Before the service a pianist was playing some tinkly bits on a grand piano – I think I picked out ‘Abide With Me.’ A choral ensemble from a nearby boys preparatory school sang ‘Amazing Grace’ unaccompanied and the Arizona State Anthem accompanied by acoustical guitar. Two musicians played a number on Native American instruments resembling a large flute and a drum. A bagpipe soloist played ‘Going Home.’
Did anything distract you?
The only distraction really was the endless prattle of the TV commentators as the motorcade moved through the streets. Thankfully they fell silent during the service itself.
Was the worship stiff-upper-lip, happy clappy, or what?
Very somber and dignified. A military honor guard served as pallbearers to bring the senator’s casket into the church. After the pastor’s opening prayer, each guest speaker delivered his remarks. These were interspersed with musical numbers. After a concluding prayer by the pastor, the honor guard escorted the casket out.
Exactly how long was the sermon?
Altogether the speakers spoke for a total of one hour and fifteen minutes.
On a scale of 1-10, how good was the preacher?
7 – collectively. Some were better than others. One in particular spoke for three times as long as he probably should have. But they all seemed to speak from the heart and to engage the congregation. All touched upon the experiences Senator McCain had suffered through as a prisoner of war.
In a nutshell, what was the sermon about?
One speaker said that Senator McCain’s life was the embodiment of values we all hope to see in our own lives. Another said that God had put together a human being we’ll be talking about for generations, and that the love of a strong man is hard to come by. Another said that his legacy will continue to inspire us. The fourth speaker said that Senator McCain’s overwhelming desire was to make things turn out worthwhile – that life can be so cruel sometimes that it’s hard to see anything else, but that we should remember how the senator lived, not how he died. The final speaker said that Senator McCain is in heaven now, and more alive than he had ever been.
Which part of the service was like being in heaven?
I found the entire service very moving, especially the speakers. Let me recount one anecdote that one of the speakers told. He said that Senator McCain was often asked about his years of captivity and torture in Vietnam, and if his captors allowed their prisoners to celebrate Christmas and other holidays. One Christmas eve the guards had positioned McCain’s limbs in an especially painful position and tied the restraining ropes extra tight. Later that night a guard came by and loosened the ropes, but came back early Christmas morning to tighten them again lest the deed be discovered. Later on Christmas day, that guard approached McCain again and silently traced a cross in the ground with his sandal.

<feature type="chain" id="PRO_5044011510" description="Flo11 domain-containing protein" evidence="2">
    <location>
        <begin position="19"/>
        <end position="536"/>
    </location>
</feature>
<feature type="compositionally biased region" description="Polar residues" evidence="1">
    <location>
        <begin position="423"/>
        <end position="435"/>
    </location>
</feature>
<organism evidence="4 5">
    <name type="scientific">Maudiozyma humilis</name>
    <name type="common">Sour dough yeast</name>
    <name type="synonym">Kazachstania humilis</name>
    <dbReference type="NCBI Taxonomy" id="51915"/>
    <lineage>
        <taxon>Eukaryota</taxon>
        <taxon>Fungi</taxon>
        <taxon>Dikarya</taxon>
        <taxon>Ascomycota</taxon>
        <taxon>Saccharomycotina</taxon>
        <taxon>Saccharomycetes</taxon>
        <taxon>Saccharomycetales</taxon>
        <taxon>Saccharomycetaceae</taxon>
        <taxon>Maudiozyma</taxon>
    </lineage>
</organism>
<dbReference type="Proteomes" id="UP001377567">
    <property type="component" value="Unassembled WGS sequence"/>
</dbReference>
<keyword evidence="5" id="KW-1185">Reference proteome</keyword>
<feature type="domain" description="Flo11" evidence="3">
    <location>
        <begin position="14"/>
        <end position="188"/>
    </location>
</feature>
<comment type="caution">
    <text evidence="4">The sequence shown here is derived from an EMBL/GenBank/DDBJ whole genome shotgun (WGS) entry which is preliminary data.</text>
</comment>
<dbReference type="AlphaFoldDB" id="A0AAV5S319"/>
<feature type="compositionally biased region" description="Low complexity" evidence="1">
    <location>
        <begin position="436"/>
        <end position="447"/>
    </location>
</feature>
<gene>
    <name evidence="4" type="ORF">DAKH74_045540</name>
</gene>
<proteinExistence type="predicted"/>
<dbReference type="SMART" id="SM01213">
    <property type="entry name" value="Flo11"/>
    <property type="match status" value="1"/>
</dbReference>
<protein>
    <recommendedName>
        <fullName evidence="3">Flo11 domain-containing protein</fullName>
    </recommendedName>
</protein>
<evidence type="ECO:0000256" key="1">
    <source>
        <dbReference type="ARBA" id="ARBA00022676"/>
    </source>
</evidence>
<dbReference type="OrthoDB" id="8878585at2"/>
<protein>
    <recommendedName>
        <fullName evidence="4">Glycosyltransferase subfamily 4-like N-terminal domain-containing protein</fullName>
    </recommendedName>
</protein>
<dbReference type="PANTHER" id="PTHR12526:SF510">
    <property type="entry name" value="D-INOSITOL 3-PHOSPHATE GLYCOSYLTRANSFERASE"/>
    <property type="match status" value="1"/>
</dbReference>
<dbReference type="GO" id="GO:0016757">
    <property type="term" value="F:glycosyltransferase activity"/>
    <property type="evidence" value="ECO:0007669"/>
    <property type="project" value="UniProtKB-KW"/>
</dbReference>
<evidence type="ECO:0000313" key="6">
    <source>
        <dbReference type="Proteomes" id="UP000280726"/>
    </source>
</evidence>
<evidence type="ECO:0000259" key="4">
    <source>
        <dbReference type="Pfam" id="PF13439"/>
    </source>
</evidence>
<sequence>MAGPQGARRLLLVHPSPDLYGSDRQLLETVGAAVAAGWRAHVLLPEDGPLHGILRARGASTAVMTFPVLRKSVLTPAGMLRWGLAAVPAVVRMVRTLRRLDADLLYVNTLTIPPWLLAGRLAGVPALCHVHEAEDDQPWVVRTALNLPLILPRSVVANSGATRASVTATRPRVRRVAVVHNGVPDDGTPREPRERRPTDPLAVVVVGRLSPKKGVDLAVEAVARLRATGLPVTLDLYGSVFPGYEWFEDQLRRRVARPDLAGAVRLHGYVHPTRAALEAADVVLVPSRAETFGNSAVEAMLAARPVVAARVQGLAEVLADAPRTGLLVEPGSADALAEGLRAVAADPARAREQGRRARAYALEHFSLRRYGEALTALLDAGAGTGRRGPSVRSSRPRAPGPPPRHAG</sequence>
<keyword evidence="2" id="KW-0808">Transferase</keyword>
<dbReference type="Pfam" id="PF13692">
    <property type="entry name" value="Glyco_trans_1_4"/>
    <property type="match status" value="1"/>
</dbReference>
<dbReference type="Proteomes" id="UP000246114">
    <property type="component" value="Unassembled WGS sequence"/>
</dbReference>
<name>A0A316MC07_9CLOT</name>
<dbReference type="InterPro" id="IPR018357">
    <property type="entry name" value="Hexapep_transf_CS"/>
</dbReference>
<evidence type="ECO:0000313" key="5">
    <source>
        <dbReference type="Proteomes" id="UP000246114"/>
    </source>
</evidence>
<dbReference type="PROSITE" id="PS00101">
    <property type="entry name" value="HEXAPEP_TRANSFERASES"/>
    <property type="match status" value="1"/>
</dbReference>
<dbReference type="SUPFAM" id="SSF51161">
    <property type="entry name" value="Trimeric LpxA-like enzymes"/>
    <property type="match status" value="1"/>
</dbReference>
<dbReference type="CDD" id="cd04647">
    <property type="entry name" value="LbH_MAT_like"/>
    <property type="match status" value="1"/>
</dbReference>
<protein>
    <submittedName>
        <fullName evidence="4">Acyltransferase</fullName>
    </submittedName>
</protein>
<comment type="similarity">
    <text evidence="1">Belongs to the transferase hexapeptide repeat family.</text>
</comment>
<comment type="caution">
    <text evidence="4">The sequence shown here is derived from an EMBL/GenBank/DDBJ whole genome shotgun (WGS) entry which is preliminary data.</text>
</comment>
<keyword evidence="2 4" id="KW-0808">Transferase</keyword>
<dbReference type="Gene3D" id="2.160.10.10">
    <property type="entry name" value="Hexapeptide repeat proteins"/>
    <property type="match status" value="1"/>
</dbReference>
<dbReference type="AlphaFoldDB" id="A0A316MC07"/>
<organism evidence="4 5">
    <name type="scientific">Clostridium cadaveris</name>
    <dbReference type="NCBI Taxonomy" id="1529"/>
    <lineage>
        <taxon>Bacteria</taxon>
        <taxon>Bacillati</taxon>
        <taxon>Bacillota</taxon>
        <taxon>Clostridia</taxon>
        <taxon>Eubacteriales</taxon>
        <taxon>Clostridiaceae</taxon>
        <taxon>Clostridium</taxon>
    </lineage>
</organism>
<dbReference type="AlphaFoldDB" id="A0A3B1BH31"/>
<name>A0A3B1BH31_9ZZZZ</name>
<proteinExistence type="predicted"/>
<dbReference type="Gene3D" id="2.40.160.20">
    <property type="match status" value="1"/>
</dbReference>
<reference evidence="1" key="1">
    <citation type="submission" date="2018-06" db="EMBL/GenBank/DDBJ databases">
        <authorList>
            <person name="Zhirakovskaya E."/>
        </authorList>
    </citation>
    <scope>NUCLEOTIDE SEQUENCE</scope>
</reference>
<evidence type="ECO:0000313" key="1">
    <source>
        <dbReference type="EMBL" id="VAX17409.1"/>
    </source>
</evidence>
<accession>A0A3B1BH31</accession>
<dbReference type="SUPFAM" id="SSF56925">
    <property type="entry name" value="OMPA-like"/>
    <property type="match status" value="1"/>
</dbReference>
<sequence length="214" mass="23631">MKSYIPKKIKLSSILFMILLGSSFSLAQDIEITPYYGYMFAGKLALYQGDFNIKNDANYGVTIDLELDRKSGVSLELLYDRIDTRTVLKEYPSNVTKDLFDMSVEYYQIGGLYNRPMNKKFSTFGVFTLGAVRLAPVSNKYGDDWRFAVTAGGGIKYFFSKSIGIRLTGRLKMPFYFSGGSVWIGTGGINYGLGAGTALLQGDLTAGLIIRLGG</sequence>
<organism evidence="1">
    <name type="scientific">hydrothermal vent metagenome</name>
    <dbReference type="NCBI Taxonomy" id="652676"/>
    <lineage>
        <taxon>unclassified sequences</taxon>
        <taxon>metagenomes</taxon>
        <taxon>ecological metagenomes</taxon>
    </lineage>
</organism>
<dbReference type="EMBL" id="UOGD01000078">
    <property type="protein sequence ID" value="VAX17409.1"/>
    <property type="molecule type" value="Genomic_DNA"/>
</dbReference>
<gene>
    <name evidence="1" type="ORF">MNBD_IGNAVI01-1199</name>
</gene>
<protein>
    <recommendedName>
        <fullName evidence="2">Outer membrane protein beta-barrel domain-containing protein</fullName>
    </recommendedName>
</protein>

And which part was like being in... er... the other place?
Aside from the overly long speech by one of the speakers (which is nit-picking because the man was visibly moved and clearly meant everything he was saying), I’m going to have to fault the fact that most of the speeches and the music were applauded. Inappropriate, but times have changed, I guess.
What happened when you hung around after the service looking lost?
As the casket left the church to the tune of Frank Sinatra’s ‘My Way’ over the PA system, the TV commentators started up their prattle again and so I turned the set off and began to write my report. Senator McCain’s body was taken to the airport to be flown to Washington, DC, where it will lie in state in the Capitol and will be taken to Washington National Cathedral the next day for a service there.
How would you describe the after-service coffee?
None. I made a simple lunch of soup for myself.
How would you feel about making another visit (where 10 = ecstatic, 0 = terminal)?
N/A – I've attended services at this church before even though I'm not Southern Baptist. I'd gladly attend another memorial service provided I could get a ticket.
Did the service make you feel glad to be a Christian?
What one thing will you remember about all this in seven days' time ?
The anecdote about Christmas Eve in a prisoner of war camp.